Alamance County’s commissioners put one chronically unresolved issue behind them this week when they signed off on some proposed changes to the county’s ordinance for heavy industrial development.
This clutch of revisions, which the commissioners unanimously adopted on Monday, included one particularly thorny provision that called for an increase in the “land-spacing” requirement for so-called Class III Heavy Industries.
One of the idiosyncrasies of Alamance County’s non-zoning approach to land regulation, the use of land spacing has long been one of the hallmarks of the county’s ordinance for heavy industrial development. Prior to Monday’s revisions, this ordinance required at least 1,200 feet between the outer edge of any Class III Industry, such as a stone quarry, a saw mill, or an asphalt plants, and any of several “protected” structures, like schools, churches, or residences.
Earlier this year, the county’s planning board decided to recommend an increase in this particular requirement after its members abandoned a two-year-old effort to develop a system of zoning for the unincorporated community of Snow Camp. Like the defunct zoning plan, the proposed increase in the Class III spacing requirement had been driven, in large part, by a coalition of Snow Camp residents who are incensed over a stone quarry that a firm called Alamance Aggregates has set up in their community.
At the behest of the quarry’s opponents, a subcommittee of the planning board recommended that the county increase its Class III separation from 1,200 to 2,000 feet. This proposed change was later scaled back to 1,500 feet by the full planning board, only to provoke stiff opposition from supporters of the original request when the proposed changes went before the board of commissioners in April.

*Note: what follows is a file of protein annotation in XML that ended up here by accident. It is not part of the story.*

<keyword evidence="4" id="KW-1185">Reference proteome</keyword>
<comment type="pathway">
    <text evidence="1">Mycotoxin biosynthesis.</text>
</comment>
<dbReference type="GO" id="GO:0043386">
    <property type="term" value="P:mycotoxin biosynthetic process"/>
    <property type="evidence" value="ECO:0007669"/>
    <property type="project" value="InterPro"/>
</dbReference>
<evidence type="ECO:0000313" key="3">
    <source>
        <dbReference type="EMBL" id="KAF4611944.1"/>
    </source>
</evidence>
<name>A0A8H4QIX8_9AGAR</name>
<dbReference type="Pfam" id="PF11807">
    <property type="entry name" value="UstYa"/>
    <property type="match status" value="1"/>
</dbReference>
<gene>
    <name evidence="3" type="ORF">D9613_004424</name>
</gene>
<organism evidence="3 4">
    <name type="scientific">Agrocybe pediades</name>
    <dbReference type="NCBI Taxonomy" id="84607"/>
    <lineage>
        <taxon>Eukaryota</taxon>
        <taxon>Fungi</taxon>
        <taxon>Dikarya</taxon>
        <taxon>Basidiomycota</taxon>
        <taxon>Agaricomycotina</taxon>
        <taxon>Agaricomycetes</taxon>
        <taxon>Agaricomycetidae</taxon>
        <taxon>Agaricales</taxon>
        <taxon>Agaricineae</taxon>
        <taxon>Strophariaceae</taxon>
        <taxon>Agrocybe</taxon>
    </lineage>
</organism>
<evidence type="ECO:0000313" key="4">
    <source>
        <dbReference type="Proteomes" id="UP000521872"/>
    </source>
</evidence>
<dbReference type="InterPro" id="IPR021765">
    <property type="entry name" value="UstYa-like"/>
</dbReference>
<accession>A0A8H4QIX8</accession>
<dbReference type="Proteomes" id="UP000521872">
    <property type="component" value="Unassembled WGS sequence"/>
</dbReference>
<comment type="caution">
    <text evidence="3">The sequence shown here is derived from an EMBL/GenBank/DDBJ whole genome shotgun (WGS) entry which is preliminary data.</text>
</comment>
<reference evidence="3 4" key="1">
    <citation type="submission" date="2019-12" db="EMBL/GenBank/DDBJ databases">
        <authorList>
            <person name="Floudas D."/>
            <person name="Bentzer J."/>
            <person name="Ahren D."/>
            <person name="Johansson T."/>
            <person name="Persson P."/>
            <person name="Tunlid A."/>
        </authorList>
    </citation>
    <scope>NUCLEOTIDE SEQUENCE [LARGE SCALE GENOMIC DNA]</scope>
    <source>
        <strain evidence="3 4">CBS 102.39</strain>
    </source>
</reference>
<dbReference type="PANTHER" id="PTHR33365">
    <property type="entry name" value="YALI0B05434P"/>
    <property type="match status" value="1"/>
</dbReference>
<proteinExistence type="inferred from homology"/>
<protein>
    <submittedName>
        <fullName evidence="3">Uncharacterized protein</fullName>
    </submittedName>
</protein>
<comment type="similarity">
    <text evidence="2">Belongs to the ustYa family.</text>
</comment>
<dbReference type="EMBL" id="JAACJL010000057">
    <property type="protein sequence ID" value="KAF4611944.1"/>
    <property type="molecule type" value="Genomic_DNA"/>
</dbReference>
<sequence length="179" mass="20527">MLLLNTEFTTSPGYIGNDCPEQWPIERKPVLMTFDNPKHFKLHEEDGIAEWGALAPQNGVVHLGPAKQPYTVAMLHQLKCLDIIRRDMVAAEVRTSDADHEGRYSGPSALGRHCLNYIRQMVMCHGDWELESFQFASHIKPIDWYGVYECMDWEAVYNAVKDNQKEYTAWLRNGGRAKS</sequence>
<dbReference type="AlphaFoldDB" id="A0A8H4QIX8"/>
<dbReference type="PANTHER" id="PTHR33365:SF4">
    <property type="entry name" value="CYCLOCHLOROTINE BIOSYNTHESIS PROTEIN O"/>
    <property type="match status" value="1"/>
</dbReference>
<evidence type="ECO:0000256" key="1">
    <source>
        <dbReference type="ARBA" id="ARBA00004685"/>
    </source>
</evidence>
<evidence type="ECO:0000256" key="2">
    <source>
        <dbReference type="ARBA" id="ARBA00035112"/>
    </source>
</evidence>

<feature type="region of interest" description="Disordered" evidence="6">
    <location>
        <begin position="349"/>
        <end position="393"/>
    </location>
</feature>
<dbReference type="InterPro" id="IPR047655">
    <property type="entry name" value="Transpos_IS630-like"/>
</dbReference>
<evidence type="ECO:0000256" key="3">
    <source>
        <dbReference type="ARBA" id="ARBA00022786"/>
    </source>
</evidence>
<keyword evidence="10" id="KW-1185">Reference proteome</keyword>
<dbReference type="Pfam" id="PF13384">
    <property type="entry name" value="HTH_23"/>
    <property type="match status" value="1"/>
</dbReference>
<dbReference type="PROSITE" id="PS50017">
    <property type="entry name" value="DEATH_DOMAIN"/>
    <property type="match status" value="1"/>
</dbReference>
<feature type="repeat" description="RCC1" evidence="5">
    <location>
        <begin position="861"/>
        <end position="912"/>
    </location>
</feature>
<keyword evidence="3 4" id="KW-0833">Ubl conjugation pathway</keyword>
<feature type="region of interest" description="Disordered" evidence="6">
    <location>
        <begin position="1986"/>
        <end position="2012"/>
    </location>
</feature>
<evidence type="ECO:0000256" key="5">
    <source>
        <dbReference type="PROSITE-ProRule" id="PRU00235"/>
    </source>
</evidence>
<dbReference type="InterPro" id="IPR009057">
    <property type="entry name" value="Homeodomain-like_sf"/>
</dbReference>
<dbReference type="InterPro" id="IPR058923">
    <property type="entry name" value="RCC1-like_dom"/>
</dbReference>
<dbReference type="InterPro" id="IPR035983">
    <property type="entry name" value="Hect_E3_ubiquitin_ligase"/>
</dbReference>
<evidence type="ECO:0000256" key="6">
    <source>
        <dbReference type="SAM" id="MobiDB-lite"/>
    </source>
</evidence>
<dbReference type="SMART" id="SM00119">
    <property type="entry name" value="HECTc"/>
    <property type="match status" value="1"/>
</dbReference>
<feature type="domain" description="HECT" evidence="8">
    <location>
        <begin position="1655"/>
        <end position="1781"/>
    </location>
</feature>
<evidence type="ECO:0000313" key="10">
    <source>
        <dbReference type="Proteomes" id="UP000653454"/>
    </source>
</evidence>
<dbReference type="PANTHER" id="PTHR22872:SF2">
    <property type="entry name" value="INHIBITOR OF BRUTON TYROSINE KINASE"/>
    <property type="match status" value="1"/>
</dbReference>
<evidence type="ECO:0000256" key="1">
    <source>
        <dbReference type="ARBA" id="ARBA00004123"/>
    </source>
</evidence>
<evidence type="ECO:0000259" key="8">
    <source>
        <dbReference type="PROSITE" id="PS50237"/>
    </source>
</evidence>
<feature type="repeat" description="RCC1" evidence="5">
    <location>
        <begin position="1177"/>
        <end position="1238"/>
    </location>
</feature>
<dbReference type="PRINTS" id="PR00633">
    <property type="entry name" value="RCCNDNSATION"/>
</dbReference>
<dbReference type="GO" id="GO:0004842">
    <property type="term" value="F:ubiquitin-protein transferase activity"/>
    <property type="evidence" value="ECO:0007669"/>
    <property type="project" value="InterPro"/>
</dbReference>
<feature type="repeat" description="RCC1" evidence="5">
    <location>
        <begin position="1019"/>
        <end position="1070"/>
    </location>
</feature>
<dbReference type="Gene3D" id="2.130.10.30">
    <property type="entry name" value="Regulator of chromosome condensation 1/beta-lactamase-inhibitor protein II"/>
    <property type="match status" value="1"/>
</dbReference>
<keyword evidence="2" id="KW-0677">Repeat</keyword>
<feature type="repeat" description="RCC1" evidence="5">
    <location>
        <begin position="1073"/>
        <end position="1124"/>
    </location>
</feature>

After ruminating over these competing alternatives, the commissioners ordered the county’s planning department to take another look at the proposed land spacing requirement. In response, Tonya Caddle, the county’s planning and inspections director, returned to the commissioners on Monday with a compromise figure of 1,750 feet.
During a state-mandated public hearing that evening, the commissioners heard a few words of support for the revised spacing requirement from Snow Camp resident Linda Lee.
Lee told the commissioners that zone of inhibition of 1,750 feet ought to provide a sufficient safeguard to protect residents in unincorporated parts of the county from outrages like those that she said Alamance Aggregates has inflicted on the people of Snow Camp.
“Keeping the setback at 1,500 feet,” she added, “will create a small enough gap to have a devious, big-money corporation or investment firm come in and buy three, four, or five hundred acres or more to set up a ‘nice’ heavy use industry.”
Lee’s warning nevertheless failed to impress John Paisley, Jr., the chairman of Alamance County’s commissioners. Paisley ultimately endorsed the planning board’s originally suggestion of 1,500 feet after Caddle acknowledged that she’d be more comfortable with that figure than the latest proposal of 1,750 feet. Paisley’s recommendation was echoed by commissioner Craig Turner, who argued that a 1,500 foot zone of inhibition is already a considerable imposition on new heavy industry.
“It’s more than a quarter of a mile,” he told the rest of the board. “That seems to me like a significant setback.”
The commissioners went on to vote 5-to-0 in favor of the planning board’s proposed revision – with the board’s original proposed separation of 1,500 feet.